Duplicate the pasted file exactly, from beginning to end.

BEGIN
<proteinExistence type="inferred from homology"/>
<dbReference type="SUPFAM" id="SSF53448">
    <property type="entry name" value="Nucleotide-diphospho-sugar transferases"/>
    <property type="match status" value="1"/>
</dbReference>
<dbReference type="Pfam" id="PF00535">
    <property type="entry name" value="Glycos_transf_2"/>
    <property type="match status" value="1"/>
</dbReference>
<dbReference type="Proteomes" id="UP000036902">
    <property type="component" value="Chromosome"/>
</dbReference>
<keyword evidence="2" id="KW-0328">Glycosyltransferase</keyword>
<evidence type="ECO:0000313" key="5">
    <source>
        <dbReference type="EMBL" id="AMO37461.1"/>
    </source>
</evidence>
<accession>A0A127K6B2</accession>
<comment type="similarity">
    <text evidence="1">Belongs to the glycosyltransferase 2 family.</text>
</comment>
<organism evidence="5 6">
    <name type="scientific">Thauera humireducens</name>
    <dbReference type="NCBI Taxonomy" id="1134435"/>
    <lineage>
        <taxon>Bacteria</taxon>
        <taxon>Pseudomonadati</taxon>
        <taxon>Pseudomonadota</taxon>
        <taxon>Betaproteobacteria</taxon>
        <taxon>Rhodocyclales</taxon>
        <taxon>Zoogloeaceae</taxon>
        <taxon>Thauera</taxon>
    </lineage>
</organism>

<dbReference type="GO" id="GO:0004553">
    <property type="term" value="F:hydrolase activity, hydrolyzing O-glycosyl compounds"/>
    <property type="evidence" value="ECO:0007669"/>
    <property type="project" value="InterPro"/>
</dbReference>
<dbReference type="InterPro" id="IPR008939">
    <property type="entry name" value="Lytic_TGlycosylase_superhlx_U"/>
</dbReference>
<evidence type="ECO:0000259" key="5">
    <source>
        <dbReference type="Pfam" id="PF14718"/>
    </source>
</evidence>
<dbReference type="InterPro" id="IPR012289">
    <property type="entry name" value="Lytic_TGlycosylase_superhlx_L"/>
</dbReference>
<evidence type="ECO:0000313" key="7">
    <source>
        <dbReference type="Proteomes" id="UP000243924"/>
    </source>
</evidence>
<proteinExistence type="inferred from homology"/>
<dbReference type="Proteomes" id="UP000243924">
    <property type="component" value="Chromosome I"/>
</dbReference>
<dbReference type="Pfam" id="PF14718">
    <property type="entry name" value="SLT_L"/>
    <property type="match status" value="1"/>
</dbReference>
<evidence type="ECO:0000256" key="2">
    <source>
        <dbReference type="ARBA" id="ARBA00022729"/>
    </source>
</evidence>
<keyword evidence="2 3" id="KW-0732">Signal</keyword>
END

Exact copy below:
<proteinExistence type="inferred from homology"/>
<dbReference type="SUPFAM" id="SSF53448">
    <property type="entry name" value="Nucleotide-diphospho-sugar transferases"/>
    <property type="match status" value="1"/>
</dbReference>
<dbReference type="Pfam" id="PF00535">
    <property type="entry name" value="Glycos_transf_2"/>
    <property type="match status" value="1"/>
</dbReference>
<dbReference type="Proteomes" id="UP000036902">
    <property type="component" value="Chromosome"/>
</dbReference>
<keyword evidence="2" id="KW-0328">Glycosyltransferase</keyword>
<evidence type="ECO:0000313" key="5">
    <source>
        <dbReference type="EMBL" id="AMO37461.1"/>
    </source>
</evidence>
<accession>A0A127K6B2</accession>
<comment type="similarity">
    <text evidence="1">Belongs to the glycosyltransferase 2 family.</text>
</comment>
<organism evidence="5 6">
    <name type="scientific">Thauera humireducens</name>
    <dbReference type="NCBI Taxonomy" id="1134435"/>
    <lineage>
        <taxon>Bacteria</taxon>
        <taxon>Pseudomonadati</taxon>
        <taxon>Pseudomonadota</taxon>
        <taxon>Betaproteobacteria</taxon>
        <taxon>Rhodocyclales</taxon>
        <taxon>Zoogloeaceae</taxon>
        <taxon>Thauera</taxon>
    </lineage>
</organism>

<dbReference type="GO" id="GO:0004553">
    <property type="term" value="F:hydrolase activity, hydrolyzing O-glycosyl compounds"/>
    <property type="evidence" value="ECO:0007669"/>
    <property type="project" value="InterPro"/>
</dbReference>
<dbReference type="InterPro" id="IPR008939">
    <property type="entry name" value="Lytic_TGlycosylase_superhlx_U"/>
</dbReference>
<evidence type="ECO:0000259" key="5">
    <source>
        <dbReference type="Pfam" id="PF14718"/>
    </source>
</evidence>
<dbReference type="InterPro" id="IPR012289">
    <property type="entry name" value="Lytic_TGlycosylase_superhlx_L"/>
</dbReference>
<evidence type="ECO:0000313" key="7">
    <source>
        <dbReference type="Proteomes" id="UP000243924"/>
    </source>
</evidence>
<proteinExistence type="inferred from homology"/>
<dbReference type="Proteomes" id="UP000243924">
    <property type="component" value="Chromosome I"/>
</dbReference>
<dbReference type="Pfam" id="PF14718">
    <property type="entry name" value="SLT_L"/>
    <property type="match status" value="1"/>
</dbReference>
<evidence type="ECO:0000256" key="2">
    <source>
        <dbReference type="ARBA" id="ARBA00022729"/>
    </source>
</evidence>
<keyword evidence="2 3" id="KW-0732">Signal</keyword>